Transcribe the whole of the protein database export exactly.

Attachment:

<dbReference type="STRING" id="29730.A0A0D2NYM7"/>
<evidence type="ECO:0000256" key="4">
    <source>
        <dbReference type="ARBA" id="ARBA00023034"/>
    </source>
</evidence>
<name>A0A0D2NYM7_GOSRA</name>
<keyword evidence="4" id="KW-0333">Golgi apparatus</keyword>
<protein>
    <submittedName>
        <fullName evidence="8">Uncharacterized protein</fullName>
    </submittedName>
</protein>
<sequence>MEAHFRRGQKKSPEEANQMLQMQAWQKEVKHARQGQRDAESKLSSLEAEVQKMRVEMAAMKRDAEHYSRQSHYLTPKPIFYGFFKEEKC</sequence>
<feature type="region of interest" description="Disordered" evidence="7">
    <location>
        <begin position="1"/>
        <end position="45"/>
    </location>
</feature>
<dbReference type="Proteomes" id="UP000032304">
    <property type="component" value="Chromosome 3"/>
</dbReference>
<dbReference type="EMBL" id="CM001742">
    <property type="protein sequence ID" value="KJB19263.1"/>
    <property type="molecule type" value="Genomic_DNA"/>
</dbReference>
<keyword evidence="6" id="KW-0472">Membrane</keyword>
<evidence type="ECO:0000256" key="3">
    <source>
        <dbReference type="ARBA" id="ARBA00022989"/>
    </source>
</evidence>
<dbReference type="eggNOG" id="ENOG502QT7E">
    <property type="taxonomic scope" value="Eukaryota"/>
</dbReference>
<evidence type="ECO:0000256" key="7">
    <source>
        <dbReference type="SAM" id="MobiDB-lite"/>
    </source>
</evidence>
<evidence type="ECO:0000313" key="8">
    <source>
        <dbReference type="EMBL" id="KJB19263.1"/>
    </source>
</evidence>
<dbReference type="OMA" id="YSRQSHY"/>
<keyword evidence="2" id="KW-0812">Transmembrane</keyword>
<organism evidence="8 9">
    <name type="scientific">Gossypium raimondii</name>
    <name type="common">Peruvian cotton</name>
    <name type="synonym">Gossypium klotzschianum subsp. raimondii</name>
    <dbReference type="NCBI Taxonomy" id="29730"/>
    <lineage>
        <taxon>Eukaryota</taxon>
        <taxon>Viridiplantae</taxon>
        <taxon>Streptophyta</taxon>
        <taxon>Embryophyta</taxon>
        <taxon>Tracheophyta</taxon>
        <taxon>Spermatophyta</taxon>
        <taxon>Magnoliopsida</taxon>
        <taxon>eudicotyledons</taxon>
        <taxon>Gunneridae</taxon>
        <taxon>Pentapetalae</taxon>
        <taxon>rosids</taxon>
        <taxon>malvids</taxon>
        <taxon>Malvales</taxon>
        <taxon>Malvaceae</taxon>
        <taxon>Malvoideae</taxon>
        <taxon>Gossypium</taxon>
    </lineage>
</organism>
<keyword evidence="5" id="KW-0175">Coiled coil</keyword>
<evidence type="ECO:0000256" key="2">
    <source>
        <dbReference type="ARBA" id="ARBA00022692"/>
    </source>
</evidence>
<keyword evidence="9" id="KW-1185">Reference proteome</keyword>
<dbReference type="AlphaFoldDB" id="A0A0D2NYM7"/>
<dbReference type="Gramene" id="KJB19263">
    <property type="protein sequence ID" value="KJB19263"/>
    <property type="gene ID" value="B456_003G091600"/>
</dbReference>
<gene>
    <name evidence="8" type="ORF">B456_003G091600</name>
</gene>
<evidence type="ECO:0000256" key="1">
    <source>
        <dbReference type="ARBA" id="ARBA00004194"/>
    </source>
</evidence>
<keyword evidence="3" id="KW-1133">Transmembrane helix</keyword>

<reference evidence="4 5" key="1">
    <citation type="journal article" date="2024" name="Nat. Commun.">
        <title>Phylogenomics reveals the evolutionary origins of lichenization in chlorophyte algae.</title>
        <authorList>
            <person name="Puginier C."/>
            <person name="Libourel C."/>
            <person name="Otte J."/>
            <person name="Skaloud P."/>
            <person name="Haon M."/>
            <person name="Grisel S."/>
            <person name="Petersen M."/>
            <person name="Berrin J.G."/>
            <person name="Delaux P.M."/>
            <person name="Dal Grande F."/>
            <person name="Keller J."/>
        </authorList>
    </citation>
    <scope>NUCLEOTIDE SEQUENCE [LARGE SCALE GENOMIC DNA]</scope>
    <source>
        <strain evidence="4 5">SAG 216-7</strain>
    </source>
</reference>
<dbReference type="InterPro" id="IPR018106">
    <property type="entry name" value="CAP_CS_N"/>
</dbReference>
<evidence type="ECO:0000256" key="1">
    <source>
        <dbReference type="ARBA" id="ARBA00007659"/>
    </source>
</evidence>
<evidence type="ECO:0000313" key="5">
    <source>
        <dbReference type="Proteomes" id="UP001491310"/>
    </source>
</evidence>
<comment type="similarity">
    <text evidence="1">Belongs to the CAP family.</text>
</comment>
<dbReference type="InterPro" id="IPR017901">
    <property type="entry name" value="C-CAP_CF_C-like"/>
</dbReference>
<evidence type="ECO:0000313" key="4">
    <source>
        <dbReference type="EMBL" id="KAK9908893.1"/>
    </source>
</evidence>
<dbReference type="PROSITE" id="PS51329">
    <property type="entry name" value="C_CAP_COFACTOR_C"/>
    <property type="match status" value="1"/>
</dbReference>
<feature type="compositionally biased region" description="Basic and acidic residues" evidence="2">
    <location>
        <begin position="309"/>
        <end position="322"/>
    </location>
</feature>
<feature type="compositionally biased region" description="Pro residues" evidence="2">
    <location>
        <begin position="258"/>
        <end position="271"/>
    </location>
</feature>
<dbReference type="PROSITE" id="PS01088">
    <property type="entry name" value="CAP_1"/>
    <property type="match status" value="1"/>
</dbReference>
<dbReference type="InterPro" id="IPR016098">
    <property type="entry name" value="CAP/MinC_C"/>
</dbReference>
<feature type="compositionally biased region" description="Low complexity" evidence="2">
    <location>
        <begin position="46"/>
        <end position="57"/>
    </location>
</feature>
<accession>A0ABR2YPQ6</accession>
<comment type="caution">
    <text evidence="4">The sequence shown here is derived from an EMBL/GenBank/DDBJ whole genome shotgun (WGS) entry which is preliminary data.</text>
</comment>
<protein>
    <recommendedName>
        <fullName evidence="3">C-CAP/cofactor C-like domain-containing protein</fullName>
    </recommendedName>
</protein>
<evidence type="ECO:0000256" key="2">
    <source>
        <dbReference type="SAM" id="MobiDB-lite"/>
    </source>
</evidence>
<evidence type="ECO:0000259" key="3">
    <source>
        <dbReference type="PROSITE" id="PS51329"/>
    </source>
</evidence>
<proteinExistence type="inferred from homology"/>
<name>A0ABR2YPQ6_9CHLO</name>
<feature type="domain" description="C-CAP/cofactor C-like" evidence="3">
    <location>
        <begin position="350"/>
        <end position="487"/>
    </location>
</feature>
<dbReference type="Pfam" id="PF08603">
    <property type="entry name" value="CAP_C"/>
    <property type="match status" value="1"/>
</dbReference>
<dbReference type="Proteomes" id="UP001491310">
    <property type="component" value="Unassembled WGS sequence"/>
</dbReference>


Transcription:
<dbReference type="STRING" id="29730.A0A0D2NYM7"/>
<evidence type="ECO:0000256" key="4">
    <source>
        <dbReference type="ARBA" id="ARBA00023034"/>
    </source>
</evidence>
<name>A0A0D2NYM7_GOSRA</name>
<keyword evidence="4" id="KW-0333">Golgi apparatus</keyword>
<protein>
    <submittedName>
        <fullName evidence="8">Uncharacterized protein</fullName>
    </submittedName>
</protein>
<sequence>MEAHFRRGQKKSPEEANQMLQMQAWQKEVKHARQGQRDAESKLSSLEAEVQKMRVEMAAMKRDAEHYSRQSHYLTPKPIFYGFFKEEKC</sequence>
<feature type="region of interest" description="Disordered" evidence="7">
    <location>
        <begin position="1"/>
        <end position="45"/>
    </location>
</feature>
<dbReference type="Proteomes" id="UP000032304">
    <property type="component" value="Chromosome 3"/>
</dbReference>
<dbReference type="EMBL" id="CM001742">
    <property type="protein sequence ID" value="KJB19263.1"/>
    <property type="molecule type" value="Genomic_DNA"/>
</dbReference>
<keyword evidence="6" id="KW-0472">Membrane</keyword>
<evidence type="ECO:0000256" key="3">
    <source>
        <dbReference type="ARBA" id="ARBA00022989"/>
    </source>
</evidence>
<dbReference type="eggNOG" id="ENOG502QT7E">
    <property type="taxonomic scope" value="Eukaryota"/>
</dbReference>
<evidence type="ECO:0000256" key="7">
    <source>
        <dbReference type="SAM" id="MobiDB-lite"/>
    </source>
</evidence>
<evidence type="ECO:0000313" key="8">
    <source>
        <dbReference type="EMBL" id="KJB19263.1"/>
    </source>
</evidence>
<dbReference type="OMA" id="YSRQSHY"/>
<keyword evidence="2" id="KW-0812">Transmembrane</keyword>
<organism evidence="8 9">
    <name type="scientific">Gossypium raimondii</name>
    <name type="common">Peruvian cotton</name>
    <name type="synonym">Gossypium klotzschianum subsp. raimondii</name>
    <dbReference type="NCBI Taxonomy" id="29730"/>
    <lineage>
        <taxon>Eukaryota</taxon>
        <taxon>Viridiplantae</taxon>
        <taxon>Streptophyta</taxon>
        <taxon>Embryophyta</taxon>
        <taxon>Tracheophyta</taxon>
        <taxon>Spermatophyta</taxon>
        <taxon>Magnoliopsida</taxon>
        <taxon>eudicotyledons</taxon>
        <taxon>Gunneridae</taxon>
        <taxon>Pentapetalae</taxon>
        <taxon>rosids</taxon>
        <taxon>malvids</taxon>
        <taxon>Malvales</taxon>
        <taxon>Malvaceae</taxon>
        <taxon>Malvoideae</taxon>
        <taxon>Gossypium</taxon>
    </lineage>
</organism>
<keyword evidence="5" id="KW-0175">Coiled coil</keyword>
<evidence type="ECO:0000256" key="2">
    <source>
        <dbReference type="ARBA" id="ARBA00022692"/>
    </source>
</evidence>
<keyword evidence="9" id="KW-1185">Reference proteome</keyword>
<dbReference type="AlphaFoldDB" id="A0A0D2NYM7"/>
<dbReference type="Gramene" id="KJB19263">
    <property type="protein sequence ID" value="KJB19263"/>
    <property type="gene ID" value="B456_003G091600"/>
</dbReference>
<gene>
    <name evidence="8" type="ORF">B456_003G091600</name>
</gene>
<evidence type="ECO:0000256" key="1">
    <source>
        <dbReference type="ARBA" id="ARBA00004194"/>
    </source>
</evidence>
<keyword evidence="3" id="KW-1133">Transmembrane helix</keyword>

<reference evidence="4 5" key="1">
    <citation type="journal article" date="2024" name="Nat. Commun.">
        <title>Phylogenomics reveals the evolutionary origins of lichenization in chlorophyte algae.</title>
        <authorList>
            <person name="Puginier C."/>
            <person name="Libourel C."/>
            <person name="Otte J."/>
            <person name="Skaloud P."/>
            <person name="Haon M."/>
            <person name="Grisel S."/>
            <person name="Petersen M."/>
            <person name="Berrin J.G."/>
            <person name="Delaux P.M."/>
            <person name="Dal Grande F."/>
            <person name="Keller J."/>
        </authorList>
    </citation>
    <scope>NUCLEOTIDE SEQUENCE [LARGE SCALE GENOMIC DNA]</scope>
    <source>
        <strain evidence="4 5">SAG 216-7</strain>
    </source>
</reference>
<dbReference type="InterPro" id="IPR018106">
    <property type="entry name" value="CAP_CS_N"/>
</dbReference>
<evidence type="ECO:0000256" key="1">
    <source>
        <dbReference type="ARBA" id="ARBA00007659"/>
    </source>
</evidence>
<evidence type="ECO:0000313" key="5">
    <source>
        <dbReference type="Proteomes" id="UP001491310"/>
    </source>
</evidence>
<comment type="similarity">
    <text evidence="1">Belongs to the CAP family.</text>
</comment>
<dbReference type="InterPro" id="IPR017901">
    <property type="entry name" value="C-CAP_CF_C-like"/>
</dbReference>
<evidence type="ECO:0000313" key="4">
    <source>
        <dbReference type="EMBL" id="KAK9908893.1"/>
    </source>
</evidence>
<dbReference type="PROSITE" id="PS51329">
    <property type="entry name" value="C_CAP_COFACTOR_C"/>
    <property type="match status" value="1"/>
</dbReference>
<feature type="compositionally biased region" description="Basic and acidic residues" evidence="2">
    <location>
        <begin position="309"/>
        <end position="322"/>
    </location>
</feature>
<feature type="compositionally biased region" description="Pro residues" evidence="2">
    <location>
        <begin position="258"/>
        <end position="271"/>
    </location>
</feature>
<dbReference type="PROSITE" id="PS01088">
    <property type="entry name" value="CAP_1"/>
    <property type="match status" value="1"/>
</dbReference>
<dbReference type="InterPro" id="IPR016098">
    <property type="entry name" value="CAP/MinC_C"/>
</dbReference>
<feature type="compositionally biased region" description="Low complexity" evidence="2">
    <location>
        <begin position="46"/>
        <end position="57"/>
    </location>
</feature>
<accession>A0ABR2YPQ6</accession>
<comment type="caution">
    <text evidence="4">The sequence shown here is derived from an EMBL/GenBank/DDBJ whole genome shotgun (WGS) entry which is preliminary data.</text>
</comment>
<protein>
    <recommendedName>
        <fullName evidence="3">C-CAP/cofactor C-like domain-containing protein</fullName>
    </recommendedName>
</protein>
<evidence type="ECO:0000256" key="2">
    <source>
        <dbReference type="SAM" id="MobiDB-lite"/>
    </source>
</evidence>
<evidence type="ECO:0000259" key="3">
    <source>
        <dbReference type="PROSITE" id="PS51329"/>
    </source>
</evidence>
<proteinExistence type="inferred from homology"/>
<name>A0ABR2YPQ6_9CHLO</name>
<feature type="domain" description="C-CAP/cofactor C-like" evidence="3">
    <location>
        <begin position="350"/>
        <end position="487"/>
    </location>
</feature>
<dbReference type="Pfam" id="PF08603">
    <property type="entry name" value="CAP_C"/>
    <property type="match status" value="1"/>
</dbReference>
<dbReference type="Proteomes" id="UP001491310">
    <property type="component" value="Unassembled WGS sequence"/>
</dbReference>